Coexpression of PIP2 sequestering or degrading constructs reduces whole-cell Kv7.2/7.3 currents in CHO cells
We also assayed the PIP2 sensitivity of Kv7.2/7.3 channels by testing several enhanced GFP (EGFP)-tagged constructs that have been shown to bind and sequester PIP2 or to decrease its plasma membrane concentration. The first, PLCδ-PH, contains the “pleckstrin homology” (PH) domain of PLCδ that binds to PIP2 to achieve its plasma-membrane targeting (Shaw, 1996). Overexpression of PLCδ-PH has been shown to sequester PIP2 and thus make it unavailable to act as an intracellular effector (Stauffer et al., 1998; Raucher et al., 2000; Gamper et al., 2004). The second, Akt-PH, contains the PH domain of the serine/threonine kinase Akt. Akt binds to, and is activated by, PI3-kinase-generated phosphoinositol PI(3,4)P2 but not PI(4,5)P2 (the molecule in this work abbreviated as PIP2) (Franke et al., 1997), and so Akt-PH is a useful control for PLCδ-PH. The third, Lyn-PH-PP, codes for a PIP2-specific phospholipid, 5′-phosphatase (Stolz et al., 1998), that selectively reduces plasma membrane PIP2 concentrations but not other intracellular pools of PIP2 or other plasma membrane PI phosphates, expressed as a fusion protein to a myristoylation/palmitoylation sequence of the tyrosine kinase Lyn that achieves its plasma membrane localization (Raucher et al., 2000). Because all of these PIP2-testing constructs are linked to EGFP, we can use single-cell imaging to (1) confirm their presence in the cell and (2) localize their distribution within the cell (i.e., plasma membrane or cytoplasm).
CHO cells were cotransfected with Kv7.2/7.3 channels and only GFP, Akt-PH, PLCδ-PH, or Lyn-PH-PP. For all four, we observed robust fluorescence that was strongly membrane localized for the cases of PLCδ-PH and Lyn-PH-PP or diffusely cytoplasmic for the case of GFP and Akt-PH. We found that cotransfection of PLCδ-PH strongly reduced the amplitude of the Kv7.2/7.3 currents and Lyn-PH-PP nearly abolished the currents, but cotransfection of Akt-PH had little effect (Fig. 6). For these four groups of cells, the mean current densities were 58.3 ± 9.4 pA/pF (n = 12), 69.9 ± 14 pA/pF (n = 9), 22.4 ± 6.5 pA/pF (p < 0.05; n = 14), and 6.5 ± 1.0 pA/pF (p < 0.001; n = 19). We interpret the reduced currents in the PLCδ-PH cells as being attributable to the reduced abundance of free PIP2, resulting in a reduced tonic maximal Po of the channels, consistent with the inability of PLCδ PH to bind to channels and stabilize their opening. The Lyn-PH-PP-expressing cells are predicted to have a severely depleted PIP2 abundance from the strongly augmented PIP2 phosphatase activity and the strongly reduced current density to arise from a much lower Po of the channels. We verified that expression of the PIP2-binding constructs does not affect expression of channel protein using immunoblots of whole-cell lysates from cells expressed with myc-tagged Kv7.2+Kv7.3 together with each construct (data not shown). Assuming that the effects on current amplitudes are as a result of reduction in the Po, we can use the dose-response curve of unitary Kv7.2/7.3 Po versus [diC8-PIP2] (Fig. 3) to estimate changes in tonic membrane PIP2 caused by expression of the two PIP2 sequestering/degrading constructs. Assuming a normal maximal Kv7.2/7.3 Po of 0.31 from our data, that corresponds to a [diC8-PIP2] of 23 μm in our inside-out patch experiments. In cells expressing PLCδ-PH, the whole-cell currents were reduced by 69%, corresponding to a Po of 0.096 and a [diC8-PIP2] of 8.2 μm; in cells expressing Lyn-PH-PP, whole-cell currents were reduced by 91%, corresponding to a Po of 0.026 and a [diC8-PIP2] of 3.0 μm. Thus, under the assumption that changes in [diC8-PIP2] and in [PIP2] have similar effects, we estimate that expression of PLCδ-PH and Lyn-PH-PP reduced free PIP2 in CHO cells by 64 and 87%, respectively.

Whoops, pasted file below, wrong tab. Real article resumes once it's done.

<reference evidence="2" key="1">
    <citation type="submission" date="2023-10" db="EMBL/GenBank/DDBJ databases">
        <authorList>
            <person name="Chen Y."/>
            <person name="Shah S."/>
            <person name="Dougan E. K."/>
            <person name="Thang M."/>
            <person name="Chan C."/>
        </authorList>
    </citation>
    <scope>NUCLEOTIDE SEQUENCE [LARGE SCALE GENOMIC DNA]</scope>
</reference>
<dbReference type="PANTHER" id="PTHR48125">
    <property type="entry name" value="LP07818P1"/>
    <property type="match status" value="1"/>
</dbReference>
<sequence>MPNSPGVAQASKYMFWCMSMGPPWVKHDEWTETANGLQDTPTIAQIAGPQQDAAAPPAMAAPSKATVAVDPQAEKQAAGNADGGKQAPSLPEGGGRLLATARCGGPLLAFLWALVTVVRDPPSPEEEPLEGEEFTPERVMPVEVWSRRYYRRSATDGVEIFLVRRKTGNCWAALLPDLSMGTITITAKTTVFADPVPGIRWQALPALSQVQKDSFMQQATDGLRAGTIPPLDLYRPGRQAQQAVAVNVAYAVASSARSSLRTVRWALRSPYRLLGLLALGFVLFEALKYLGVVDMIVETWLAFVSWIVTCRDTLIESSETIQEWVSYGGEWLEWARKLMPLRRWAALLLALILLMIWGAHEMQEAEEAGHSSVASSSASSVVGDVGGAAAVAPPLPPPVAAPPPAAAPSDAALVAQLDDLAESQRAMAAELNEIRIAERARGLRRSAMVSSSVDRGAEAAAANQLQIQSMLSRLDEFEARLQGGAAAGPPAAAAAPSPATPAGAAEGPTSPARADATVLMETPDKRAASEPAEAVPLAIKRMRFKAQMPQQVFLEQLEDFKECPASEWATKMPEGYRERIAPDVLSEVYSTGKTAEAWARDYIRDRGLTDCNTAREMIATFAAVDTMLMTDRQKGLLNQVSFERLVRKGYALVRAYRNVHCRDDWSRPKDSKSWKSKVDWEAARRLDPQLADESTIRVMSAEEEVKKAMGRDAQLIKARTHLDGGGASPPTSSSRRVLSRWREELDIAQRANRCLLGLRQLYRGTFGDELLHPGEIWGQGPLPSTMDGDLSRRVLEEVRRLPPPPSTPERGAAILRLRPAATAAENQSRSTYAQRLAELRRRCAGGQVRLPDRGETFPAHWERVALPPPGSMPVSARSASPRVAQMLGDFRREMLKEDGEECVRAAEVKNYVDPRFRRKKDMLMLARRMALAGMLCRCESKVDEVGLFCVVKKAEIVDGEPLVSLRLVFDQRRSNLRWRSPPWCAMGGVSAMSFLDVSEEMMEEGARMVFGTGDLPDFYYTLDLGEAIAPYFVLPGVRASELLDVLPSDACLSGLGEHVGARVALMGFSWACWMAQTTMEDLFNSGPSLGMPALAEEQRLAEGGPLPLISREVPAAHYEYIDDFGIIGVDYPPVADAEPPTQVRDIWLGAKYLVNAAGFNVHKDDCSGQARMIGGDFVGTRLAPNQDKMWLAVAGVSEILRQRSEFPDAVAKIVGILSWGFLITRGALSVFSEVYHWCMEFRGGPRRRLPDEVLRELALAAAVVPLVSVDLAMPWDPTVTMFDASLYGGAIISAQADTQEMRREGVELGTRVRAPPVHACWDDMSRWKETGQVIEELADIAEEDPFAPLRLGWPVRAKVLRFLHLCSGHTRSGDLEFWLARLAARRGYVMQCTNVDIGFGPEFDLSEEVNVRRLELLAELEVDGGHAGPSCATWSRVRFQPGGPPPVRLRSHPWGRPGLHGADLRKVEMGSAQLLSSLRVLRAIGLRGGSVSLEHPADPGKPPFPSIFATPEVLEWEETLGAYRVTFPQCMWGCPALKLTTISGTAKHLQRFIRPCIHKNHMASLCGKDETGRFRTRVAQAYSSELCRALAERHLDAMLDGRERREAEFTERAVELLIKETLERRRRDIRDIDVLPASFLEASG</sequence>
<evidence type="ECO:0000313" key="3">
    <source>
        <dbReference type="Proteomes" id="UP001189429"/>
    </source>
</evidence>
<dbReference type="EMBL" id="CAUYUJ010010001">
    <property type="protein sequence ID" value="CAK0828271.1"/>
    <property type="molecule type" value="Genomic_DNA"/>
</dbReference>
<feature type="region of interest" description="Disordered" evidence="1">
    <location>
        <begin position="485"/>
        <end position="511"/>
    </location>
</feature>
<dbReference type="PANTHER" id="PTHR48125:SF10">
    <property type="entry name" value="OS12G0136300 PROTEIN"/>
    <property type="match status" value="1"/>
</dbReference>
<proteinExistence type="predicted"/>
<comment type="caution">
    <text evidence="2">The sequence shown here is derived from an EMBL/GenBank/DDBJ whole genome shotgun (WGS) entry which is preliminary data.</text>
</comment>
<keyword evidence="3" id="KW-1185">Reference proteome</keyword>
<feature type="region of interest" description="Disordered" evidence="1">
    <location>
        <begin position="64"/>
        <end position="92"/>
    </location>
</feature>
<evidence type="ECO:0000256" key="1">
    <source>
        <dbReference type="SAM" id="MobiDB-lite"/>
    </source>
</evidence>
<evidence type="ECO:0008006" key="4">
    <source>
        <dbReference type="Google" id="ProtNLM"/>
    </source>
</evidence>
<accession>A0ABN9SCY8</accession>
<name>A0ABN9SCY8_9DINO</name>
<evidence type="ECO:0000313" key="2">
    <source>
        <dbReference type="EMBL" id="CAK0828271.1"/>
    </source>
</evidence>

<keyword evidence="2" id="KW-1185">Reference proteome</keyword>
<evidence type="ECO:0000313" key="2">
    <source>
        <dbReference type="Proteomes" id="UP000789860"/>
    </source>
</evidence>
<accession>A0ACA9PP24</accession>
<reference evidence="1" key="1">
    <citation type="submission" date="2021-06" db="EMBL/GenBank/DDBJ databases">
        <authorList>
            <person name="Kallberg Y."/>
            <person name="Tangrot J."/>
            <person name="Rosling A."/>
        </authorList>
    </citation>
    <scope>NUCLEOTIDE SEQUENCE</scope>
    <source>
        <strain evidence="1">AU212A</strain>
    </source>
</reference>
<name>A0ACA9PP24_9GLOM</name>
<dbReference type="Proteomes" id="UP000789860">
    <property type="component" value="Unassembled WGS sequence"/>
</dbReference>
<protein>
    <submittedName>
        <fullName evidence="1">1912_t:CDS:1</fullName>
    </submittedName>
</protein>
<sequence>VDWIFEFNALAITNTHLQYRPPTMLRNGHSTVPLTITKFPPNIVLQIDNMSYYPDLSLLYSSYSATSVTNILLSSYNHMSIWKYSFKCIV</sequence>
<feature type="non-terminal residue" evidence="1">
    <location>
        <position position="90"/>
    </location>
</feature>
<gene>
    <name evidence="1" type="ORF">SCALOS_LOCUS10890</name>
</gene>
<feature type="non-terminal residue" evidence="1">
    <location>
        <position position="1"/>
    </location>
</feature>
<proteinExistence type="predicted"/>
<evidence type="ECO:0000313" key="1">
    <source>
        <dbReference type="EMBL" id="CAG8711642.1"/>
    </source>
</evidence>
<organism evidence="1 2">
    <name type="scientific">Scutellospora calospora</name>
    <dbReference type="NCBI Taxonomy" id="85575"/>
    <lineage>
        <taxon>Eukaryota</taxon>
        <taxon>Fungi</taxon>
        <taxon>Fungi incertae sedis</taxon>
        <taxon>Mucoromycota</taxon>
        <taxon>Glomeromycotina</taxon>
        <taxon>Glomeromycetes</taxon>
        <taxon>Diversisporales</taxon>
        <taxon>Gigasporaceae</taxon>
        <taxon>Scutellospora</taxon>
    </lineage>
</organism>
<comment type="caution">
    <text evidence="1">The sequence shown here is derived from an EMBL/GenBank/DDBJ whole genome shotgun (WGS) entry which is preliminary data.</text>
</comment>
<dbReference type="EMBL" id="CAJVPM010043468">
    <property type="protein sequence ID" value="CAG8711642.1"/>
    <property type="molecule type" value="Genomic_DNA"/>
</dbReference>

Stimulation of Gq/11-coupled M1 receptors depletes PIP2 in CHO cells
As discussed previously, muscarinic suppression of M-type currents is thought to primarily involve depletion of membrane PIP2 by activation of PLC (Suh and Hille, 2002; Zhang et al., 2003; Suh et al., 2004). Our findings here suggest that the Po of these channels are highly sensitive to PIP2 abundance but that a strong depletion of PIP2 would be required to cause the profound (>70%) suppression of the currents that is seen. Because this hypothesis of how muscarinic stimulation suppresses M channels predicts a strong reduction in PIP2, we took advantage of a CHO cell line stably expressing M1 receptors to analytically measure changes in phosphoinositide abundance induced by muscarinic stimulation of these cells. Using HPLC analysis, we assayed the abundance of several different phosphoinositides, including PIP2, phosphatidylinositol 4-phosphate (PIP), PI, and PA, before and after exposure of the cells to the cholinergic agonist carbachol (100 μm) for 1 or 10 min (Fig. 7).